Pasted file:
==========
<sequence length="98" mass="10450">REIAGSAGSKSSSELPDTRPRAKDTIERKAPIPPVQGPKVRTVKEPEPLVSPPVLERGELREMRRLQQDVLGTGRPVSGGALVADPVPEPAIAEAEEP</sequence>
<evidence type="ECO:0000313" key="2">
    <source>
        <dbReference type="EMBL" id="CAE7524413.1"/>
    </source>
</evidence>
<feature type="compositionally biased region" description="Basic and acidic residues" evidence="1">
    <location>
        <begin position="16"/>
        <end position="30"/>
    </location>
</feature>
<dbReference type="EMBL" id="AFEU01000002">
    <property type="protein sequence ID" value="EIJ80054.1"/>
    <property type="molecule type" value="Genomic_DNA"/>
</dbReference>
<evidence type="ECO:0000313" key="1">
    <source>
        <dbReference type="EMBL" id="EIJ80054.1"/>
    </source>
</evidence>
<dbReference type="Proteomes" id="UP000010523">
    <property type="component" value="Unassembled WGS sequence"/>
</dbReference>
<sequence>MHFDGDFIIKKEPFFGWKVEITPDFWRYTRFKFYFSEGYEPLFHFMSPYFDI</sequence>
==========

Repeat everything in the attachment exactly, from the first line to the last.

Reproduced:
<sequence length="98" mass="10450">REIAGSAGSKSSSELPDTRPRAKDTIERKAPIPPVQGPKVRTVKEPEPLVSPPVLERGELREMRRLQQDVLGTGRPVSGGALVADPVPEPAIAEAEEP</sequence>
<evidence type="ECO:0000313" key="2">
    <source>
        <dbReference type="EMBL" id="CAE7524413.1"/>
    </source>
</evidence>
<feature type="compositionally biased region" description="Basic and acidic residues" evidence="1">
    <location>
        <begin position="16"/>
        <end position="30"/>
    </location>
</feature>
<dbReference type="EMBL" id="AFEU01000002">
    <property type="protein sequence ID" value="EIJ80054.1"/>
    <property type="molecule type" value="Genomic_DNA"/>
</dbReference>
<evidence type="ECO:0000313" key="1">
    <source>
        <dbReference type="EMBL" id="EIJ80054.1"/>
    </source>
</evidence>
<dbReference type="Proteomes" id="UP000010523">
    <property type="component" value="Unassembled WGS sequence"/>
</dbReference>
<sequence>MHFDGDFIIKKEPFFGWKVEITPDFWRYTRFKFYFSEGYEPLFHFMSPYFDI</sequence>